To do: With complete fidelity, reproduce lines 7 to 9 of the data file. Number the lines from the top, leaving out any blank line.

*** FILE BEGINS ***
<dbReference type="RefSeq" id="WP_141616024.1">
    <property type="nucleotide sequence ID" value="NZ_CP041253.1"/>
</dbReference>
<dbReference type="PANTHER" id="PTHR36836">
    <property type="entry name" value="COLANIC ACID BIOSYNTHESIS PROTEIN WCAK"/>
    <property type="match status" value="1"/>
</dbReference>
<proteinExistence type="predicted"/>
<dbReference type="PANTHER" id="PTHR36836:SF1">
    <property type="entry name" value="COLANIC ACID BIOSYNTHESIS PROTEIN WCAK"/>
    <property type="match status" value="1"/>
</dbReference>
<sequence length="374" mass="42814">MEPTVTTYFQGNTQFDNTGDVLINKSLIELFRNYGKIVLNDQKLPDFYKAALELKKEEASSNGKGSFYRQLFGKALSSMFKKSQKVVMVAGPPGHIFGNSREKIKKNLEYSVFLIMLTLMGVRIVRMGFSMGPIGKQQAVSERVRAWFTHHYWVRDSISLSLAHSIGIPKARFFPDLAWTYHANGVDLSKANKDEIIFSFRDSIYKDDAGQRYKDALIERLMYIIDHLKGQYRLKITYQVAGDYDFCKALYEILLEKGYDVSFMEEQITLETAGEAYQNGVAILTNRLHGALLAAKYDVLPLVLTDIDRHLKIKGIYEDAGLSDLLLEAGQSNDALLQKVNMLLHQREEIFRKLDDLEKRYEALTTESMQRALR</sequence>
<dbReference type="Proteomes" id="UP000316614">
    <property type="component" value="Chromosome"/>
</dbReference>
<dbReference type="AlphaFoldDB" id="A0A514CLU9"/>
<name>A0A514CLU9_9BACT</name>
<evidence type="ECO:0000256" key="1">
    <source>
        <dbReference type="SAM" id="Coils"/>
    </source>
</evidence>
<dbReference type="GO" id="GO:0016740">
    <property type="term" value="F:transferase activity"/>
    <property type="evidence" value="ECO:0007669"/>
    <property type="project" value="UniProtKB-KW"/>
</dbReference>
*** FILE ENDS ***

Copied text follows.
</dbReference>
<proteinExistence type="predicted"/>
<dbReference type="PANTHER" id="PTHR36836:SF1">